That’s pretty cool because most of the time we think of reptiles, and snakes in particular, as a diurnal animal and not with nocturnal hunting skills.

Joann
Well, the brown tree snake is a nocturnal predator and it hunts in the forest canopy and on the ground. It uses both visual and chemical cues so it’s that visual component that the moonlight is helping.

Gary
Wow.

Gordon
Confirmation bias can be really powerful. I remember one time driving across northern Missouri at night, a full moon, and it seemed like every billboard along the highway had a Great Horned Owl perched on it. And I was thinking “Wow! Full moon. These owls are really active.” And only later did it dawn on me (no pun intended) that it was the breeding season and they were showing off. But the light enabled me to see owls that I would drive by totally oblivious to them on any other occasion.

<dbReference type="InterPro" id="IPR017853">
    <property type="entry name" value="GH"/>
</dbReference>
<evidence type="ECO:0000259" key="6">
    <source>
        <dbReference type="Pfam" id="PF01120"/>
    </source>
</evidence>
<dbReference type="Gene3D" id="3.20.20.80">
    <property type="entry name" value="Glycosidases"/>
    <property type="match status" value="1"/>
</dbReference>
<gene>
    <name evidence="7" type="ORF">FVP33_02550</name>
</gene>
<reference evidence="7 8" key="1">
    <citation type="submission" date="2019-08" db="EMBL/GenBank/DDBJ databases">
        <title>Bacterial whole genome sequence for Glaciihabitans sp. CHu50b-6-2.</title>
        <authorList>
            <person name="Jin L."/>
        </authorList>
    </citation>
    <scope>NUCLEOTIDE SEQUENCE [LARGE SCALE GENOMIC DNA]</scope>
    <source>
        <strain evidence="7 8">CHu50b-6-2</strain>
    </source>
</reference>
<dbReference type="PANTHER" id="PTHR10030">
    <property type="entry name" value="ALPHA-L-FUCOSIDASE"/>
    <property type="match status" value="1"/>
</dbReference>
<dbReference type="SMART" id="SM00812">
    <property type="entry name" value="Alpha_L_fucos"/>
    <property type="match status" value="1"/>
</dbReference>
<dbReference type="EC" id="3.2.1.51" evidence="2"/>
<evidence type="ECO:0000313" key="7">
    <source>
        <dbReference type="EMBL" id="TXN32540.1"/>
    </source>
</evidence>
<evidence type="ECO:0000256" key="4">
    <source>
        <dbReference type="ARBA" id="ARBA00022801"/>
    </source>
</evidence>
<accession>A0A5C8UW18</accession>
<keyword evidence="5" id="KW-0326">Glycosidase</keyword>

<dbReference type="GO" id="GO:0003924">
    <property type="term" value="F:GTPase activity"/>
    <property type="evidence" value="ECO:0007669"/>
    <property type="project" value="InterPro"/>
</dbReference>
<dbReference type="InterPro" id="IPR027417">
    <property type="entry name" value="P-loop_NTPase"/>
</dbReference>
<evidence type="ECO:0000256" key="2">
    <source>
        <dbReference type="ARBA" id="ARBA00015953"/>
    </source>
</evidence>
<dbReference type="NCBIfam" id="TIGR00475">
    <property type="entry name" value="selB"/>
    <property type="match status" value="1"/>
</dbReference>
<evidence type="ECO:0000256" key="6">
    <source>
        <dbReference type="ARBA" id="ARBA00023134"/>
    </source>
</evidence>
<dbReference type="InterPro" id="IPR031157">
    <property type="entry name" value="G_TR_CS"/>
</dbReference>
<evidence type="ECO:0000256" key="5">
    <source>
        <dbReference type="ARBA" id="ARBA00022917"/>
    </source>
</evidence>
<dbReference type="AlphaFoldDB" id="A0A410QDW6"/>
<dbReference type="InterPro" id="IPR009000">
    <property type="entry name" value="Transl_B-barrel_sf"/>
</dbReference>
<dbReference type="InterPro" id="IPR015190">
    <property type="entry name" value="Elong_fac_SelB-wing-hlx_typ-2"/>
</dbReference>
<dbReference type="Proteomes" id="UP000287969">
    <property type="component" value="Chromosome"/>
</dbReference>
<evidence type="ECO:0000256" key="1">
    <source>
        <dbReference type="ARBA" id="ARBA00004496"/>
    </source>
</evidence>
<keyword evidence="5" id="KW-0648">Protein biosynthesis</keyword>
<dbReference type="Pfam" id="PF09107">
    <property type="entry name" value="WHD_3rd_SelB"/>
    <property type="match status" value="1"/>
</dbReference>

Joann
I wonder also if it had affected their behavior. There was another study by Abbruzzese and Ritchison that said that Eastern Screech Owls are another of these owl species that hunt partially by vision, and so they actually perch higher during full moon, because they can see farther, than they do during new moon. So maybe your Great Horned Owls were perching higher, too.

Gordon
Well, in the breeding season they certainly want to be seen.
A lot of stuff involves the oceans and the lunar cycles. One of the more dramatic ones that has only recently been discovered is they got into submarine warfare and trying to figure out how to hide submarines

Joann
Now you’re not going to tell me submarines come out with the full moon, are you?

Gordon
Well, they do come out with the full moon. And they also come out any other time of the month as well.